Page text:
Connecticut Children’s Medical Center Now One Step Closer Toward Finding a Cure for IBD Thanks to a Seven-Figure Gift to Create First Endowed Chair in Inflammatory Bowel Disease
Monica Buchanan, Director, Corporate Communications
Hartford, Conn. – Thanks to an extraordinarily generous seven-figure gift from the Mandell-Braunstein family, the Center for Digestive Diseases at Connecticut Children’s Medical Center has established The Mandell-Braunstein Family Endowed Chair for Pediatric Inflammatory Bowel Disease. The gift will allow the Center for Pediatric Inflammatory Bowel Disease at Connecticut Children’s to expand both its research and clinical treatment efforts, which have already earned the Gastroenterology Division a designation as one of the best in the nation from U.S. News and World Report.
“Connecticut Children’s has long been a leader in IBD research and in providing high-level patient care, particularly to this most vulnerable population,” said Jim Shmerling, President and CEO of Connecticut Children’s. “This gift from the Mandell-Braunstein family will help us capitalize on our strengths, advance our research, and, most important, make an impact on the lives of children and families here in Connecticut and the region, now and far into the future. We are deeply grateful for their support.”
The inaugural holder of the chair will be Jeffrey S. Hyams, MD, the Division Head of Gastroenterology and Director of the Center for Pediatric Inflammatory Bowel Disease. Dr. Hyams is a world-renowned clinician and researcher who has authored over 400 peer-reviewed scientific papers and has led multiple pivotal studies investigating the causes of IBD and its treatment.
Crohn’s disease and ulcerative colitis are debilitating conditions that can be associated with severe abdominal pain and chronic digestive distress—conditions that can cause children to feel stigmatized. One of the more serious consequences of these diseases is growth failure, which can happen in children who are not treated. There is no cure, and ongoing care is required for a lifetime, usually involving oral and intravenous medications, special diets, and at times hospitalization and intestinal surgery. Psychosocial support is critical for affected children, in whom the symptoms often first appear in early adolescence.
According to Dr. Hyams, a key element in finding a cure and improving care is a better understanding of disease course and response to therapy by intensively studying each affected patient.
With more than 800 current patients and 80 or 90 added each year, the Center for Pediatric Inflammatory Bowel Disease generates an immense amount of complex, interactive data which, until now, has been underanalyzed. But with the Mandell-Braunstein Family gift, that situation will change. The funds generated by the endowment will be used to support a robust medical informatics program that will be able to analyze extremely large amounts of clinical and scientific data.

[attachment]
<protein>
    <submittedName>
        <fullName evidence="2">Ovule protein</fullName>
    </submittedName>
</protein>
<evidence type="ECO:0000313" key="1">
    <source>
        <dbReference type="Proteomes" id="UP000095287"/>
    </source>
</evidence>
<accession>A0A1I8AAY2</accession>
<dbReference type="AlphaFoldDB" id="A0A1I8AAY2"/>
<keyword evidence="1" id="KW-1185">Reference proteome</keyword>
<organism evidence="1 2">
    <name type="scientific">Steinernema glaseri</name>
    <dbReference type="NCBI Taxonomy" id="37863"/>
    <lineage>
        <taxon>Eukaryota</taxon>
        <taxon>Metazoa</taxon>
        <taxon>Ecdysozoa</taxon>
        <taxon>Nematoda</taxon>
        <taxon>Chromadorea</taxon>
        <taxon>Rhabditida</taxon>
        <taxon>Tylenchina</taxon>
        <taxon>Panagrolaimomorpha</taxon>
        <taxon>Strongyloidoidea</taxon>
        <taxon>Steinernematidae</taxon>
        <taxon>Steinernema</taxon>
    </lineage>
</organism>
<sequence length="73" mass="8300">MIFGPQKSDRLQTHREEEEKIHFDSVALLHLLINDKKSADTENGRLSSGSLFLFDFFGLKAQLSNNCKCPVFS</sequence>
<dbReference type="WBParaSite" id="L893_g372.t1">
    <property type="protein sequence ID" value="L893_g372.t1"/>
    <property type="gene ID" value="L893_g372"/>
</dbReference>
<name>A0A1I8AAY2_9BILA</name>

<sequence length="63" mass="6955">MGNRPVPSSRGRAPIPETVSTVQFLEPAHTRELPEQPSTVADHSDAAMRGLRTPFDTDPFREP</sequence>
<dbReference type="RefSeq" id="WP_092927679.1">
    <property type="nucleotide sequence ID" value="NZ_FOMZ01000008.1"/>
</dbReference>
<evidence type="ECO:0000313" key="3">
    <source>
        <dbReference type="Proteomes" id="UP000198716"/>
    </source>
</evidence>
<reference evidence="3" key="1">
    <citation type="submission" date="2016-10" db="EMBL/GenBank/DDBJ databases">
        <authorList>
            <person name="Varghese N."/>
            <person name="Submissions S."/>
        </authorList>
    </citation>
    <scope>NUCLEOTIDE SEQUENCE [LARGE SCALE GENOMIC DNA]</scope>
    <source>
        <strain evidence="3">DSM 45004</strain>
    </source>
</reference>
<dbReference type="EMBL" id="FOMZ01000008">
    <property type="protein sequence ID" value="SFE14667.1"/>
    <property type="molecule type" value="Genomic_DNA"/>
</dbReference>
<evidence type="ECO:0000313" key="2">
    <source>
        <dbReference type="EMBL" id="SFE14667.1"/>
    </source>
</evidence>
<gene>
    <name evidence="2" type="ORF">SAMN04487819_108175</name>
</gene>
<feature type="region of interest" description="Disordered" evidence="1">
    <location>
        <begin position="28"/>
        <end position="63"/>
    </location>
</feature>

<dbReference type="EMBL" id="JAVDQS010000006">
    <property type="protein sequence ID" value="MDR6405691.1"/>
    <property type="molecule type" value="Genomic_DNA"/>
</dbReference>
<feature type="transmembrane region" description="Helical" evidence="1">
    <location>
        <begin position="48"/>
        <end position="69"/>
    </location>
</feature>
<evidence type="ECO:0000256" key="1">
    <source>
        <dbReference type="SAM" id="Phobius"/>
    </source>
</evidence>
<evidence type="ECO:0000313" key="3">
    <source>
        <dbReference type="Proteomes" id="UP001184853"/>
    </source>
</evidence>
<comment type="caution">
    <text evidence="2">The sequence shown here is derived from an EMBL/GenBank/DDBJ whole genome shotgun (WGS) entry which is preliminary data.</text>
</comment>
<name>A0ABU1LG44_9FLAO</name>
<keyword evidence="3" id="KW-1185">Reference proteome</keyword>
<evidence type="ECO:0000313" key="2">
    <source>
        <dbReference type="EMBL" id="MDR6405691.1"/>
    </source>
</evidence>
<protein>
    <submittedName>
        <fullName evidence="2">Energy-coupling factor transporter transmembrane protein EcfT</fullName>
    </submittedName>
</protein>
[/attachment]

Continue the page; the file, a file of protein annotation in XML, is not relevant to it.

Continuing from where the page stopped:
“The Mandell-Braunstein gift is a game-changer in this regard,” said Dr. Hyams. “Big data is an essential first step toward research goals and will make a big difference in patient care. We will be able to generate dynamic, relevant and directive reports on every child as we follow through their childhood, adolescence, and young adulthood.”
“We have admired Dr. Hyams’ work for many years,” said family spokesperson Mark Mandell. “Dr. Hyams and the team at Connecticut Children’s are nothing short of extraordinary. We are very pleased to be able to support Dr. Hyams and his team at Connecticut Children’s in this major expansion of efforts to advance the search for a cure for inflammatory bowel disease.”
About Connecticut Children’s
Connecticut Children’s Medical Center is the only hospital in Connecticut dedicated exclusively to the care of children and is ranked by U.S. News & World Report as one of the best children’s hospitals in the nation. With a medical staff of more than 1,000, Connecticut Children’s provides comprehensive, world-class health care in more than 30 pediatric specialties and subspecialties. Connecticut Children’s Medical Center is a not-for-profit organization, which serves as the primary pediatric teaching hospital for the UConn School of Medicine, has a teaching partnership with the Frank H. Netter MD School of Medicine at Quinnipiac University and is a research partner of The Jackson Laboratory. Connecticut Children’s Office for Community Child Health is a national leader in community-based prevention and wellness programs.